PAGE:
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How the Right Disenfranchises Minorities

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By Ben Cohen

This is an interesting piece by Amy Goodman on the disproportional disenfranchisement of ethnic minorities in the American political system. It's not a subject touched upon by the mainstream media (surprise, surprise), but it has significant impact on voting trends:

By Amy Goodman

As I raced into our TV studio for our Super Tuesday morning-after show,
I was excited. Across the country, initial reports indicated there was
unprecedented voter participation, at least in the Democratic
primaries, several times higher than in previous elections. For years I
have covered countries like Haiti, where people risk death to vote,
while the U.S. has one of the lowest participation rates in the
industrialized world. Could it be this year would be different?

Then I bumped into a friend and asked if he had voted. “I can’t
vote,” he said, “because I did time in prison.” I asked him if he would
have voted. “Sure I would have. Because then I’m not just talking junk,
I’m doing something about it.”

Felony disenfranchisement is the practice by state governments of
barring people convicted of a felony from voting, even after they have
served their time. In Virginia and Kentucky, people convicted of any
felony can never vote again (this would include “Scooter” Libby, even
though he never went to jail, unless he is pardoned). Eight other
states have permanent felony disenfranchisement laws, with some
conditions that allow people to rejoin the voter rolls: Alabama,
Arizona, Delaware, Florida, Mississippi, Nevada, Tennessee and Wyoming.

Disenfranchisement—people being denied their right to vote—takes
many forms, and has a major impact on electoral politics. In Ohio in
2004, stories abounded of inoperative voting machines, too few ballots
or too few voting machines. Then there was Florida in 2000. Many
continue to believe that the election was thrown to George W. Bush by
Ralph Nader, who got about 97,000 votes in Florida. Ten times that
number of Floridians are prevented from voting at all. Why? Currently,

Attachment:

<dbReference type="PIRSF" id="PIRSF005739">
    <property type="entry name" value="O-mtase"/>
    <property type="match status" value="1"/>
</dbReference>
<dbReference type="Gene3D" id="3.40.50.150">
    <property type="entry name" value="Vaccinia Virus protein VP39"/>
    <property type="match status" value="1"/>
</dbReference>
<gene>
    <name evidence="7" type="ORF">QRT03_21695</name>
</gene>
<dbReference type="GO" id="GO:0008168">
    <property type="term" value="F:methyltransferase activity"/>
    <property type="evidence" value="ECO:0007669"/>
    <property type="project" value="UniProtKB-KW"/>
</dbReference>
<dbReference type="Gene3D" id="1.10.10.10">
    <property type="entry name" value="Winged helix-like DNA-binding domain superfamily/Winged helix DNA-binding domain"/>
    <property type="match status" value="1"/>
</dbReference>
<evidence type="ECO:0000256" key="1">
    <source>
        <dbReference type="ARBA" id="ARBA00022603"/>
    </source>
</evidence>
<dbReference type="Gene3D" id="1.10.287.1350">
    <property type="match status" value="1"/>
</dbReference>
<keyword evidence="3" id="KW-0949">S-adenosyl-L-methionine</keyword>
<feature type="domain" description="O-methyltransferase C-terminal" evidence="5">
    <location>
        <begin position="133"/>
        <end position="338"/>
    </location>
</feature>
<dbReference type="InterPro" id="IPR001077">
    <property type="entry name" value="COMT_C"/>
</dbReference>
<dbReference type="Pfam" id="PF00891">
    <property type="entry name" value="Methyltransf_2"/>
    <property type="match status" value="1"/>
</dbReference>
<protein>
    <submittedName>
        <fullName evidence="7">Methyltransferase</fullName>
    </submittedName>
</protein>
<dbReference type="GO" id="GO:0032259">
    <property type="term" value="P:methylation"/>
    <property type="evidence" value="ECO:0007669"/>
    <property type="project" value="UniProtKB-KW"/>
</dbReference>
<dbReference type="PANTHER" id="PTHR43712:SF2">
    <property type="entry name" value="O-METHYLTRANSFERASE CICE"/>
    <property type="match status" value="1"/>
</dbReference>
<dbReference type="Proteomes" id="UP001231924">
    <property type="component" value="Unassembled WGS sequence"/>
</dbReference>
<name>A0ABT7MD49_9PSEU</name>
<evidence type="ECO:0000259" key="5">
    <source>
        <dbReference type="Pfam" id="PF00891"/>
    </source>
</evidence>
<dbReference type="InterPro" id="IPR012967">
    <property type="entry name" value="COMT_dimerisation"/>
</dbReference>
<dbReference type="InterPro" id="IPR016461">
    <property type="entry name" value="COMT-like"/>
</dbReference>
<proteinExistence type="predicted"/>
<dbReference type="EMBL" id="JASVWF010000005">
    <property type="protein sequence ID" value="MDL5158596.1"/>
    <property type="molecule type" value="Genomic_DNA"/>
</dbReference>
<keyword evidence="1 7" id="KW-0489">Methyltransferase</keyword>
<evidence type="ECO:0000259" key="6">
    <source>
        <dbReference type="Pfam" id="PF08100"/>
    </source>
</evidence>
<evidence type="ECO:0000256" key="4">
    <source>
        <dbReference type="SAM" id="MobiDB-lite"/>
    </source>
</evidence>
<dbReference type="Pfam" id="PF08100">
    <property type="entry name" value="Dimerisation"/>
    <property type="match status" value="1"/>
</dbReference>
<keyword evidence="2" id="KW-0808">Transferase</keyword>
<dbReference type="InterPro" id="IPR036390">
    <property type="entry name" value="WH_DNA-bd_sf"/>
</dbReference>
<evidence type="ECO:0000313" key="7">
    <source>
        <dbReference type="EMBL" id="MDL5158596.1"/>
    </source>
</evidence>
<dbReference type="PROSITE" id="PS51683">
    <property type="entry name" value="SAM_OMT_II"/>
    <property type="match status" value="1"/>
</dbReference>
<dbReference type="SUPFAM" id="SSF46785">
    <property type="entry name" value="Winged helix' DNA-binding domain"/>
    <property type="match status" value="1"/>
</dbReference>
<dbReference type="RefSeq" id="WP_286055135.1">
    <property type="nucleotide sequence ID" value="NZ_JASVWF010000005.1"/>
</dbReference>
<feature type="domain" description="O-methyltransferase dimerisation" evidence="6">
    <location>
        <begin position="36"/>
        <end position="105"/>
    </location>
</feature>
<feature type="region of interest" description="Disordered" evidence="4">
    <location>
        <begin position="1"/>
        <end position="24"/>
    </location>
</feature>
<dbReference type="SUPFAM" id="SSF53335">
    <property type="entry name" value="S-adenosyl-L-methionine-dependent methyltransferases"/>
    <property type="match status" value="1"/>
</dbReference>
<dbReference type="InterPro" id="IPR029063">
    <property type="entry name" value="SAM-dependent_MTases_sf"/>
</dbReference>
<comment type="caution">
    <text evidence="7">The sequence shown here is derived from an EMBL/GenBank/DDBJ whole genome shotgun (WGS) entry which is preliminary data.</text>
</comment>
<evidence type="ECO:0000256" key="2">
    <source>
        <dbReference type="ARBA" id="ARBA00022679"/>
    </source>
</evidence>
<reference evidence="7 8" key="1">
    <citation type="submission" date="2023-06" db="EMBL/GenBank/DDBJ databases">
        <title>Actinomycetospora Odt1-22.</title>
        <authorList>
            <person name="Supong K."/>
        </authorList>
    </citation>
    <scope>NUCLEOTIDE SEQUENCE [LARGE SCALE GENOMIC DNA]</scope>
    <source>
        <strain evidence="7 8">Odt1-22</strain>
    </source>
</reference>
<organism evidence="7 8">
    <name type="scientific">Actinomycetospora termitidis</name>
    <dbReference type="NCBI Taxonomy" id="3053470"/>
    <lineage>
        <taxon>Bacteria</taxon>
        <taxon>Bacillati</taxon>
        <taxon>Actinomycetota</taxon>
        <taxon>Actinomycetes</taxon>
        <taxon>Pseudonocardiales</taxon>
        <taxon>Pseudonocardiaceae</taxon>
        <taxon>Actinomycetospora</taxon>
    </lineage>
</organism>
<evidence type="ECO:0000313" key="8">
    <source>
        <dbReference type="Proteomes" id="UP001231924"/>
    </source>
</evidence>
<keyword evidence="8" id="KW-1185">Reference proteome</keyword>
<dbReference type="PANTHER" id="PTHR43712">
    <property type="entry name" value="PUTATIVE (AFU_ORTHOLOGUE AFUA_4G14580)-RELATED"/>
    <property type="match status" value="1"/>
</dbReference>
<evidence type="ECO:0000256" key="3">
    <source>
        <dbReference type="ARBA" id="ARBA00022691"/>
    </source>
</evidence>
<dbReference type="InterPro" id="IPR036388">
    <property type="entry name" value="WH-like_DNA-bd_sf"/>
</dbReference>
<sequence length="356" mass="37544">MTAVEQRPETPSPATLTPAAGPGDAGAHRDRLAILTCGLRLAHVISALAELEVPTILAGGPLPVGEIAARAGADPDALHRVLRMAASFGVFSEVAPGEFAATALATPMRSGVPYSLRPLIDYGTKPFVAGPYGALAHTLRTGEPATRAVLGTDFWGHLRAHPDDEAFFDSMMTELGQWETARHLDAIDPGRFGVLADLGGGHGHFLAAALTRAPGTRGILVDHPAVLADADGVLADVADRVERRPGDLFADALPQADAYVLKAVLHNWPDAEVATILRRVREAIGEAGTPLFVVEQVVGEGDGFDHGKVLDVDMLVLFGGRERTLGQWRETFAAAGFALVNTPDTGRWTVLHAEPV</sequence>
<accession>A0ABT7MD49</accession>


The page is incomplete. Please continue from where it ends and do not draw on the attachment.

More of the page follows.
more than 1.1 million Floridians have been convicted of a felony and
thus aren’t allowed to vote. We can’t know for sure how they would have
voted, but as scholar, lawyer and activist Angela Davis said recently
in a speech honoring Dr. Martin Luther King Jr. in Mobile, Ala., “If we
had not had the felony disenfranchisement that we have, there would be
no way that George Bush would be in the White House.”

Since felony disenfranchisement disproportionately affects
African-American and Latino men in the U.S., and since these groups
overwhelmingly vote Democratic, the laws bolster the position of the
Republican Party. The statistics are shocking. Ryan King, policy
analyst with The Sentencing Project in Washington, D.C., summarized the

About 5.3 million U.S. citizens are ineligible to vote due to
felony disenfranchisement; 2 million of them are African-American. Of
these, 1.4 million are African-American men, which translates into an
incredible 13 percent of that population, a rate seven times higher
than in the overall population. Forty-eight states have some version of
felony disenfranchisement on the books. All bar voting from prison,
then go on to bar participation while on parole or probation. Two
states, Maine and Vermont, allow prisoners to vote from behind the
walls, as does Canada and a number of other countries.

Read more.